RIGA (Reuters) - Latvia’s ABLV Bank, which the European Central Bank (ECB) has ordered wound up, said on Tuesday it had enough assets to cover its liabilities in full under a voluntary liquidation plan.
The ECB said at the weekend that privately held ABLV is likely unable to pay its debts or other liabilities as they fall due.
“We believe our bank will be able to settle with all of our clients in full,” ABLV, Latvia’s third-biggest bank by assets, said in a statement.
“Voluntary liquidation is an important condition for it – the process has to be done as professionally and as transparently as possible, given the history of Latvian insolvency and liquidation processes.”
ABLV, whose customers are mostly residents of the Commonwealth of Independent States, was accused by U.S. authorities of large-scale money laundering this month, leading clients to pull money from the bank.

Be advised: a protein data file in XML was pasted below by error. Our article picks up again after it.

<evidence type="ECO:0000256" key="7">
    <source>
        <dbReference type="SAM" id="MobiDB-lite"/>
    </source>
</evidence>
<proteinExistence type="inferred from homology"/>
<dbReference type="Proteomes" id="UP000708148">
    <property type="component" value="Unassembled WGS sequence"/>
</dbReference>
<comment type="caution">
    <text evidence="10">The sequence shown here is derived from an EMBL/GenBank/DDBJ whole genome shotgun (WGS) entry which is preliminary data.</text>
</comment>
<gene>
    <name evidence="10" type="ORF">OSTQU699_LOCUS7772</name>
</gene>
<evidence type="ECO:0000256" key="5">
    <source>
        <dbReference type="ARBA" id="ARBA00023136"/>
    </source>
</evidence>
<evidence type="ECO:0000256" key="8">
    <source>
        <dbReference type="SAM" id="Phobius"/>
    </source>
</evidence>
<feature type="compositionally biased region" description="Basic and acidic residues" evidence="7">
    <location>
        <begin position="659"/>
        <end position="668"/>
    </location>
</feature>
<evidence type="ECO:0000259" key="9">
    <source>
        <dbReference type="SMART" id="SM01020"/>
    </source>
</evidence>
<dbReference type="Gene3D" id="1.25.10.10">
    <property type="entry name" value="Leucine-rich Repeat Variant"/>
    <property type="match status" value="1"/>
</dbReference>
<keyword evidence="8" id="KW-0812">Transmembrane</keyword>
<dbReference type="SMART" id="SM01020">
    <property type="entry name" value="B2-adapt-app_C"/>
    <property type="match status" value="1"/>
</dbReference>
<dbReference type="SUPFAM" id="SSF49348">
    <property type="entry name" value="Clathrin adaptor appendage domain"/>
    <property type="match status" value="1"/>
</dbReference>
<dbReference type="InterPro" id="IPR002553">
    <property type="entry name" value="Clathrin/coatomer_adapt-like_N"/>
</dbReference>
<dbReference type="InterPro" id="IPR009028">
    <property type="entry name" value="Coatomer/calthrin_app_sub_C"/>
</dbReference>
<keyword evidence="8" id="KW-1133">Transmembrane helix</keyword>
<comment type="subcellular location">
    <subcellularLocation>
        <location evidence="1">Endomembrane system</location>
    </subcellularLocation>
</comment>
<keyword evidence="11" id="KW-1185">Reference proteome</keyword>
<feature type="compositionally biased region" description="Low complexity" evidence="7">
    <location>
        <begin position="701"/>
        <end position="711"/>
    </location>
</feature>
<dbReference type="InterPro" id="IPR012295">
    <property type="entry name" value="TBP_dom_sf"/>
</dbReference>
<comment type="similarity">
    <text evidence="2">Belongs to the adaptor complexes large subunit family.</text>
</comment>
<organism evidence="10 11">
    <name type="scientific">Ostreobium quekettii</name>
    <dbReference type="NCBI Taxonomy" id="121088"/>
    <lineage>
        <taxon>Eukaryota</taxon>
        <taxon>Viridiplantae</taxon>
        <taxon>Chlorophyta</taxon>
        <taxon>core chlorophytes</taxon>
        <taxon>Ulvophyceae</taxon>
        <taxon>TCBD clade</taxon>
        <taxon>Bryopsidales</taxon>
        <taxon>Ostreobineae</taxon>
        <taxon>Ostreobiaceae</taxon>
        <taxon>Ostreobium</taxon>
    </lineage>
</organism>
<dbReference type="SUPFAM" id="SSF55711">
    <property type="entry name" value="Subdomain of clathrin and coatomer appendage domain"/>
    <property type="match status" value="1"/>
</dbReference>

ABLV denies the accusations.
Most domestic lending in Latvia is conducted by Nordic banks such as Sweden’s SEB and Swedbank. Many of Latvia’s other banks are funded mainly from deposits by non-residents and have only limited domestic lending operations.
Reporting by Gederts Gelzis; Editing by Simon Johnson and Dale Hudson